How to provide value for your readers
Why your plan should be actionable and easy to follow
Provide value in order to create quality content. Without it, the audience has no reason to consume what you’ve put into the world. By demonstrating your ability to help you’re earning the audience’s trust. This trust can and will come back to you when it comes time to sell your product or services.
You know how you want to help, have your advice lined up, but you’re wondering about the best way to introduce your expertise. Where do you weave it into the content? And how?
Readers should listen to you because you’re an expert in the field and have the knowledge to share. How do you convince them to listen?
If you’ve seen the previous copywriting articles, this post will deal with the fourth of the seven steps, the plan. If you have no idea what I’m talking about, take a moment to check out this article on using story structure to create your content.
Your first step: Don’t forget about the steps that come first, the ones that come before your advice. Patience can be difficult when you know what you want to say, but make sure you hit every step of the story structure, so readers accept your suggestions. The set up informs them why they should listen to you.
The plan, the fourth step of story structure as described by John Truby in The Anatomy of Story, is the strategy the hero takes to overcome the opponent and fulfill their desire.
This step is where you, the creator, provide value for your audience.
It’s essential to outline your suggestions clearly. Outline steps your audience should follow and use lists whenever possible.
Throw a Header on the list title and describe your suggestions:
- Remember to follow the header hierarchy: Header 1 for titles, Header 2 for subtitles, Header 3 for Sections, and Header 4 for list titles. Different headers let Google’s algorithm know how to interpret your information
- Use a bulleted list or numbers whenever possible.
- Separate necessary steps into different paragraphs
- Avoid repetition
What to Avoid
- Avoid large paragraphs of text. Readers become disengaged, and Google’s algorithm won’t be able to identify highlights.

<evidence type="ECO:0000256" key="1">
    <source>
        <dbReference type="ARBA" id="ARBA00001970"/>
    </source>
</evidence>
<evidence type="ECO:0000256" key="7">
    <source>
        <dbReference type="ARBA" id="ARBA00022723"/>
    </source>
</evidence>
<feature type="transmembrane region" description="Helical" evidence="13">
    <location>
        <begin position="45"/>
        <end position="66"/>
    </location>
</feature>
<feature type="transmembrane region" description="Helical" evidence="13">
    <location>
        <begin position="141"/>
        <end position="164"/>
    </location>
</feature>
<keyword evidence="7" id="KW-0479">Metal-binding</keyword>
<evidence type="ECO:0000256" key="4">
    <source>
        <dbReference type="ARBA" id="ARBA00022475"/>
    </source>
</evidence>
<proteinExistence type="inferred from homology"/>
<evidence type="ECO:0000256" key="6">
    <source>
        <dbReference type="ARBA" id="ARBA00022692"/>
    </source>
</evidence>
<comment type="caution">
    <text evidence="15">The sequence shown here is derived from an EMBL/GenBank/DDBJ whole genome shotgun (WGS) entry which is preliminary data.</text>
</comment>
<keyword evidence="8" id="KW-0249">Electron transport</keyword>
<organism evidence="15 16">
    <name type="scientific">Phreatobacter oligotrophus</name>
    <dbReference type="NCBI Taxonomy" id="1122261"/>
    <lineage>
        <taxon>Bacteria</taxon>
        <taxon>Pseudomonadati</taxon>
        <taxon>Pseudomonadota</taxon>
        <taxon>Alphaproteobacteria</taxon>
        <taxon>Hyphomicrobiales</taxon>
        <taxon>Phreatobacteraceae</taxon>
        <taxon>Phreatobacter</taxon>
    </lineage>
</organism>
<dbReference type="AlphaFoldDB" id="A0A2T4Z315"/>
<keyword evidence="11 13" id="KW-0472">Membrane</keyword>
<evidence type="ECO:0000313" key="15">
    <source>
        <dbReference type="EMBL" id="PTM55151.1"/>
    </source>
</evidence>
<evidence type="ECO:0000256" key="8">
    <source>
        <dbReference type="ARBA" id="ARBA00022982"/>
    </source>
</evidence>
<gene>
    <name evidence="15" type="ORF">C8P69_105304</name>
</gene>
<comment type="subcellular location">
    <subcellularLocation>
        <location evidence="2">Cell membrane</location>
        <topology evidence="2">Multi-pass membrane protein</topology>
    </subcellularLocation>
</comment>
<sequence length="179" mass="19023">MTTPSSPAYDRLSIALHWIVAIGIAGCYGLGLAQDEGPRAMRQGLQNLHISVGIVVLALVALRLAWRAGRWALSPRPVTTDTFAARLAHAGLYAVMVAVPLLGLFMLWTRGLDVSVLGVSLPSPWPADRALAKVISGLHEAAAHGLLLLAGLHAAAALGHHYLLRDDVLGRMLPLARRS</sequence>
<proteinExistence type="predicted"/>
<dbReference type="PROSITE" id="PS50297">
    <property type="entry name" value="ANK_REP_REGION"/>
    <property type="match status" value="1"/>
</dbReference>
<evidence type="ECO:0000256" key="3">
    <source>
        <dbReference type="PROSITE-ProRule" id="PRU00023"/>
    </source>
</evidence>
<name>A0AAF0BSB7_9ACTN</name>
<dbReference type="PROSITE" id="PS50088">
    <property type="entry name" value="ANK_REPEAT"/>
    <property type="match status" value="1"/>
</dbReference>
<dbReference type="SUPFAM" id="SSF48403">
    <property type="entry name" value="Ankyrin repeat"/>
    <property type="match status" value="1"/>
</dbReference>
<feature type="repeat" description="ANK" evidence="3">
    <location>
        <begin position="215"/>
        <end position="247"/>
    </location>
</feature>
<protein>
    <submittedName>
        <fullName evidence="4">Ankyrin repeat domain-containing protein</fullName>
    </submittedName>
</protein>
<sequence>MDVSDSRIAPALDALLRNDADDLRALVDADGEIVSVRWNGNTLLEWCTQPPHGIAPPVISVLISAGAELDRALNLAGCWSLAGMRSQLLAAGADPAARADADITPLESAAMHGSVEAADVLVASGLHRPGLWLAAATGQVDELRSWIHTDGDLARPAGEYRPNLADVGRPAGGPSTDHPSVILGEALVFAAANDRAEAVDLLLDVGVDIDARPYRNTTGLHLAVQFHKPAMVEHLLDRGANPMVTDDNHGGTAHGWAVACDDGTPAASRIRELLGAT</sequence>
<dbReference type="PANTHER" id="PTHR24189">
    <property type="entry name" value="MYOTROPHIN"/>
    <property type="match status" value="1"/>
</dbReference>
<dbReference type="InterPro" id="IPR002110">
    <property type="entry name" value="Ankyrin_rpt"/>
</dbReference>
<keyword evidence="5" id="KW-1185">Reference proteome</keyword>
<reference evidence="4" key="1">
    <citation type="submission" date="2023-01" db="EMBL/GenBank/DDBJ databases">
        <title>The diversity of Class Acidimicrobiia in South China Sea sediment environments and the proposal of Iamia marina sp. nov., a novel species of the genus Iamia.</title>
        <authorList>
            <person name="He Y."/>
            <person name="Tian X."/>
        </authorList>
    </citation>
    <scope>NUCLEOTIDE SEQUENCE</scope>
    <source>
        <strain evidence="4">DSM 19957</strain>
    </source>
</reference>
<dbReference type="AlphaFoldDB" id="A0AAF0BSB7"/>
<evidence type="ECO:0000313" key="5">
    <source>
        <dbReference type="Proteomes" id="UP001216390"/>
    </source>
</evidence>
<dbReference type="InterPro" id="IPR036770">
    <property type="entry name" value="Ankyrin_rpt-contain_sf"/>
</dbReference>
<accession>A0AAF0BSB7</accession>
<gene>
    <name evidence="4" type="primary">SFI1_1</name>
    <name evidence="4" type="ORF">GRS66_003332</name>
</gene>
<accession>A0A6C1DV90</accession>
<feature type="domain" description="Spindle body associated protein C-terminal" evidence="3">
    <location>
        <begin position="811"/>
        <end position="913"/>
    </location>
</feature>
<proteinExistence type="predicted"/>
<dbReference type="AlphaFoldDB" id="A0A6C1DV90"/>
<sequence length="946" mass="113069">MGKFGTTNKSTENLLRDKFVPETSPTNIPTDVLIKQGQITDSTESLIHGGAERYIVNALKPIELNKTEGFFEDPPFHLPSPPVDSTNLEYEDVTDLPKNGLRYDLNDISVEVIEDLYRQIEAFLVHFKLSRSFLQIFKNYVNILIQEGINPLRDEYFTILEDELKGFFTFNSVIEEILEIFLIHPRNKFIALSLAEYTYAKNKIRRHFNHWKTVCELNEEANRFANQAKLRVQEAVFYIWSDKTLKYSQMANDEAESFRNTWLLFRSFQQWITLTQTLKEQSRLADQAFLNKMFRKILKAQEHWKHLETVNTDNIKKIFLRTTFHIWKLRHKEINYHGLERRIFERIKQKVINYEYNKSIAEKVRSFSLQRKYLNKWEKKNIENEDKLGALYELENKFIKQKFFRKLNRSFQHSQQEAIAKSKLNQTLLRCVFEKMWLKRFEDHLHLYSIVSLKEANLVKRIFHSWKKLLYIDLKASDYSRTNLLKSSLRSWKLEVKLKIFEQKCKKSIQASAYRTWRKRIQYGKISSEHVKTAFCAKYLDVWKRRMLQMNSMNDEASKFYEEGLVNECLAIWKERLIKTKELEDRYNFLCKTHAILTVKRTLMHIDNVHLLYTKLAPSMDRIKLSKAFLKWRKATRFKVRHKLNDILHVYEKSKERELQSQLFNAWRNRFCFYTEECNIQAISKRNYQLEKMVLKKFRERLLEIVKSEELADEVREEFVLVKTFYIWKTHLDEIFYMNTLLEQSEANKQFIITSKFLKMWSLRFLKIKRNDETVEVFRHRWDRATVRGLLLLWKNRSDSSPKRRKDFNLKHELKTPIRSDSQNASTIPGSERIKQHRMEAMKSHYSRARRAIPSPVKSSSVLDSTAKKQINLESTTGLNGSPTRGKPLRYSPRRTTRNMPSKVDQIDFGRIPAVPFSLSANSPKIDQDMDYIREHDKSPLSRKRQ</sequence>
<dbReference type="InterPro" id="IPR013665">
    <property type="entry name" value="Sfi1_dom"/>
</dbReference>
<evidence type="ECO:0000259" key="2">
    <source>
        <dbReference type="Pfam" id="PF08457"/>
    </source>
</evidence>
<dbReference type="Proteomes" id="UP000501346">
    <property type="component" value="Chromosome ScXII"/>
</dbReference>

- Don’t start lists with the same phrase. (To get more information/To get more value/To get more subscriptions).
- Steer clear of using the same header # throughout the text, or no headers at all. Underline and bold can show readers where logical breaks in the content up, but Google’s algorithm uses headers to identify relevant information.
For example, if you were writing an article about the benefits of drinking water, there could be two separate lists.
- The first could outline the health benefits. It could use bullet points.
- The second could describe suggestions to incorporate more water into daily habits. These suggestions could be a numbered list.
What to watch out for
It’s normal to want to include every possible piece of information you possess about the topic as quickly as possible. Fight the urge! Be patient and make sure you tell a story, with your audience as the hero. When they get to the plan, they will be receptive to the strategy you have to offer.
Remember, your audience is looking to you for guidance. Readers have an idea about what information they need and are hoping your content will distill the information down to the essential points. Avoid complexity in favor of simplicity. Then, if anyone is interested in further guidance, they can look to future articles, or they could hire you if you or your company is available.
By providing clear, actionable steps at the proper time, in an easy to digest format, you provide value without overwhelming your readers with everything you know about the topic. Straightforward, actionable lists encourage readers to read, share, and remember your content. When your next piece of content is available, you will have the trust foundation of trust already built.